- The most extreme vendor marketing claims are false.
- There are many different choices that make sense in at least some use cases each.
Horses for courses
It’s now widely accepted that different data managers are better for different use cases, based on distinctions such as:
- Short-request vs. analytic.
- SQL vs. non-SQL (NoSQL or otherwise).
- Expensive/heavy-duty vs. cheap/easy-to-support.
Vendors are part of this consensus; already in 2005 I observed
For all practical purposes, there are no DBMS vendors left advocating single-server strategies.
Vendor agreement has become even stronger in the interim, as evidenced by Oracle/MySQL, IBM/Netezza, Oracle’s NoSQL dabblings, and various companies’ Hadoop offerings.
Multiple data stores for a single application
We commonly think of one data manager managing one or more databases, each in support of one or more applications. But the other way around works too; it’s normal for a single application to invoke multiple data stores. Indeed, all but the strictest relational bigots would likely agree: Read more
One of my lesser-known clients is Citus Data, a largely Turkish company that is however headquartered in San Francisco. They make CitusDB, which puts a scale-out layer over a collection of fully-functional PostgreSQL nodes, much like Greenplum and Aster Data before it. However, in contrast to those and other Postgres-based analytic MPP (Massively Parallel Processing) DBMS:
- CitusDB does not permanently fork PostgreSQL; Citus Data has committed to always working with the latest PostgreSQL release, or at least with one that’s less than a year old.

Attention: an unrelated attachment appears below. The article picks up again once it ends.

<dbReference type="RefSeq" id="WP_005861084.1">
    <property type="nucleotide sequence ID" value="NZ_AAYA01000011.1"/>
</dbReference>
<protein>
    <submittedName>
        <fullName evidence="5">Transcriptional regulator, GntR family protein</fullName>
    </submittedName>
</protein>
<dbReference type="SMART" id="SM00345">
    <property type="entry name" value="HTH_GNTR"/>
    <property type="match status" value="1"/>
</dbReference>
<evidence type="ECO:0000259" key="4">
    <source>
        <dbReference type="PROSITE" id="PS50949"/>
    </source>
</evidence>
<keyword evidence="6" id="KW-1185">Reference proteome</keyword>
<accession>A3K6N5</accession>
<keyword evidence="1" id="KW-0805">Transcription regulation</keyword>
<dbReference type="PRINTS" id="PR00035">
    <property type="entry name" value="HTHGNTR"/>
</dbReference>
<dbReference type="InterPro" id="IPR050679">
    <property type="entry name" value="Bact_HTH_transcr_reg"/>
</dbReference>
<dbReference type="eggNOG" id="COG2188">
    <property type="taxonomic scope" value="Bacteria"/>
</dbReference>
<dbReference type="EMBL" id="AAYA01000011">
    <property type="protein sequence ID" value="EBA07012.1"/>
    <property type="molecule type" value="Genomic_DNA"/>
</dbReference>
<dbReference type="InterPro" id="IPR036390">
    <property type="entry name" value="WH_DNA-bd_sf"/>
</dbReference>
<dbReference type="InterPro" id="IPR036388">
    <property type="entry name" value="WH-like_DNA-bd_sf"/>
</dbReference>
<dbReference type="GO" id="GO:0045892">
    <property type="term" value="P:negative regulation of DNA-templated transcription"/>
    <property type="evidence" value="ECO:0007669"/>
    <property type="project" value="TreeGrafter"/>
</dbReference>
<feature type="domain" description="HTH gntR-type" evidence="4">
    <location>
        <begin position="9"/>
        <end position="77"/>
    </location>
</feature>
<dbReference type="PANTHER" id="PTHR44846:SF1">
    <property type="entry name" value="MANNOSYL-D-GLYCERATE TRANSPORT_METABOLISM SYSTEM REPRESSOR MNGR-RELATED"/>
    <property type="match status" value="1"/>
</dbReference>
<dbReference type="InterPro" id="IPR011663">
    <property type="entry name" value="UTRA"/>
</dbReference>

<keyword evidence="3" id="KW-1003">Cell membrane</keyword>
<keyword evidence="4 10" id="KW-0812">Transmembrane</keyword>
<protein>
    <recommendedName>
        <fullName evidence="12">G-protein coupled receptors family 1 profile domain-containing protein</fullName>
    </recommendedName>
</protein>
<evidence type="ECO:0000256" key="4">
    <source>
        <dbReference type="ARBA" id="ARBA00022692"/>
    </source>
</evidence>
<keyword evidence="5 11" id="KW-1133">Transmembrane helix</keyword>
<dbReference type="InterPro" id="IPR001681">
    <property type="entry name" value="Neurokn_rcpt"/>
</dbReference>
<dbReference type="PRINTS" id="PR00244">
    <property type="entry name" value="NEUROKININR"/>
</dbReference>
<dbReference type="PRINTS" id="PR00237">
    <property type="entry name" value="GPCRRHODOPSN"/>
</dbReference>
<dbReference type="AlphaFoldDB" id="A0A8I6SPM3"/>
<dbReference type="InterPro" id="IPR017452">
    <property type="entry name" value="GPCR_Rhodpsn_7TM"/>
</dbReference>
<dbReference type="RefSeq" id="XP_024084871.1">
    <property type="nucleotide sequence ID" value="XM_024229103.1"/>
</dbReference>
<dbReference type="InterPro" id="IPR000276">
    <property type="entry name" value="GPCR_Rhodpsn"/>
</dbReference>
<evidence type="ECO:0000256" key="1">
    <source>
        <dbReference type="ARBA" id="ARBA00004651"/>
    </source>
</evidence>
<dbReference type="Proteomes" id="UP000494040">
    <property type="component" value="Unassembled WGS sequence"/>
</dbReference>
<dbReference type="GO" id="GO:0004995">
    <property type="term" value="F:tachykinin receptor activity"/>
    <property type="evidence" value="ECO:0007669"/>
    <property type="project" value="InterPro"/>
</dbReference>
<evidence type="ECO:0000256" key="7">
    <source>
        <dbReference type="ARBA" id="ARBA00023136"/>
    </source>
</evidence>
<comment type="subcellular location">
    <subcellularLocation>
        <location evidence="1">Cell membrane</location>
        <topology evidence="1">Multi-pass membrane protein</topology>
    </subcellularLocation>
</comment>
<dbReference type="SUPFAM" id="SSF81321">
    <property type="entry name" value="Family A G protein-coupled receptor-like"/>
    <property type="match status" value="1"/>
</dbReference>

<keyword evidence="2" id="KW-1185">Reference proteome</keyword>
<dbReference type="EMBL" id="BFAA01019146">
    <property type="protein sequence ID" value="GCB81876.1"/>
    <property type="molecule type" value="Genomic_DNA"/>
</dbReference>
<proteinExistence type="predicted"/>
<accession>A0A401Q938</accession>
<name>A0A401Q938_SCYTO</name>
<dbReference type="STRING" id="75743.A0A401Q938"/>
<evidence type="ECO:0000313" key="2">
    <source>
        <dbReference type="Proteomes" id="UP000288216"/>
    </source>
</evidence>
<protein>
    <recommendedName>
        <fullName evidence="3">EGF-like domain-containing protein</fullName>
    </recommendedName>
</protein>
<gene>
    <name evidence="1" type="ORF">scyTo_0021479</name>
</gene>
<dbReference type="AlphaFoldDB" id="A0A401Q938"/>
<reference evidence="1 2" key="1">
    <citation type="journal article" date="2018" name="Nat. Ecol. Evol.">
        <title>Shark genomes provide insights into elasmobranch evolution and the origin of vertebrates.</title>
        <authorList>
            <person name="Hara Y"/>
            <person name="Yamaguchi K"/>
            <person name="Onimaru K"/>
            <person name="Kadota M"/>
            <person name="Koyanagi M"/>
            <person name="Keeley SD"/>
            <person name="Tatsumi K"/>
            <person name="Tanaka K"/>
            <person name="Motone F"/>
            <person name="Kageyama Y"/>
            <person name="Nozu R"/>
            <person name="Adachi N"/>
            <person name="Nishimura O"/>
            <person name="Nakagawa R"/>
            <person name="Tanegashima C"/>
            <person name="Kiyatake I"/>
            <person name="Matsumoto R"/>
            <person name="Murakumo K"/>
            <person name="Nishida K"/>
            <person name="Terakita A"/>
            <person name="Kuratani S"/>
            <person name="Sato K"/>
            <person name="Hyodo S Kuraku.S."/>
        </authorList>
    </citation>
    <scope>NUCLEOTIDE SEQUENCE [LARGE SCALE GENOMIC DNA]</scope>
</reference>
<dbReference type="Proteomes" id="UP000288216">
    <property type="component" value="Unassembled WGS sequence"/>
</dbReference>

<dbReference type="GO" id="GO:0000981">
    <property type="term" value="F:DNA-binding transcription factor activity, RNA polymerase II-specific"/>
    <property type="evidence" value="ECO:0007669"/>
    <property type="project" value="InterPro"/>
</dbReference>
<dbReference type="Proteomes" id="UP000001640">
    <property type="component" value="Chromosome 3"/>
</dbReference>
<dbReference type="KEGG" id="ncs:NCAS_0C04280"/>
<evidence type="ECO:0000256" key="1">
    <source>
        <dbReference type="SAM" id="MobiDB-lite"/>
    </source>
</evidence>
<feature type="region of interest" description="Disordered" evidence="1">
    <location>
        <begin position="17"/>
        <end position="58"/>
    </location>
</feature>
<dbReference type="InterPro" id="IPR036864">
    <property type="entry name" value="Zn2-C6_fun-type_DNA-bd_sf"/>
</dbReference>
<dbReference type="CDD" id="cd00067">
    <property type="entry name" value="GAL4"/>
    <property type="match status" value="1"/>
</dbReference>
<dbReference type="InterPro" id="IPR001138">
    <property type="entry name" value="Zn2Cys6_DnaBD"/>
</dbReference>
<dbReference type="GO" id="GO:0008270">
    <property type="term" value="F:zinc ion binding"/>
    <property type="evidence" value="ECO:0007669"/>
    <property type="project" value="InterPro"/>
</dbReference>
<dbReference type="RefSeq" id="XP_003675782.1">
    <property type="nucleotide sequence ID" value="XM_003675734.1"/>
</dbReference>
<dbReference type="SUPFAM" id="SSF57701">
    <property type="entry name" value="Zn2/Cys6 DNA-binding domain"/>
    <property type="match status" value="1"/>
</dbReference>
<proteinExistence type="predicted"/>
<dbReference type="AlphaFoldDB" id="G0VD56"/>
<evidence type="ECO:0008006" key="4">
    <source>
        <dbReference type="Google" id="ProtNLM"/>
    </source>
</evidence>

- Citus Data never made the “fat head” mistake — if a join can’t be executed directly on the CitusDB data-storing nodes, it can’t be executed in CitusDB at all.
- CitusDB follows the modern best-practice of having many virtual nodes on each physical node. Default size of a virtual node is one gigabyte. Each virtual node is technically its own PostgreSQL table.*
- Citus Data has already introduced an open source column-store option for PostgreSQL, which CitusDB of course exploits.
*One benefit to this strategy, besides the usual elasticity and recovery stuff, is that while PostgreSQL may be single-core for any given query, a CitusDB query can use multiple cores by virtue of hitting multiple PostgreSQL tables on each node.
Citus has thrown a few things against the wall; for example, there are two versions of its product, one which involves HDFS (Hadoop Distributed File System) and one of which doesn’t. But I think Citus’ focus will be scale-out PostgreSQL for at least the medium-term future. Citus does have actual customers, and they weren’t all PostgreSQL users previously. Still, the main hope — at least until the product is more built-out — is that existing PostgreSQL users will find CitusDB easy to adopt, in technology and price alike.
|Categories: Aster Data, Citus Data, Columnar database management, Data warehousing, Database compression, Greenplum, Hadoop, Parallelization, PostgreSQL, SQL/Hadoop integration, Transparent sharding, Workload management||6 Comments|
I talked tonight with Lee Edlefsen, Chief Scientist of Revolution Analytics, and now think I understand Revolution’s parallel R much better than I did before.
There are four primary ways that people try to parallelize predictive modeling:
- They can run the same algorithm on different parts of a dataset on different nodes, then return all the results, and claim they’ve parallelized. This is trivial and not really a solution. It is also the last-ditch fallback position for those who parallelize more seriously.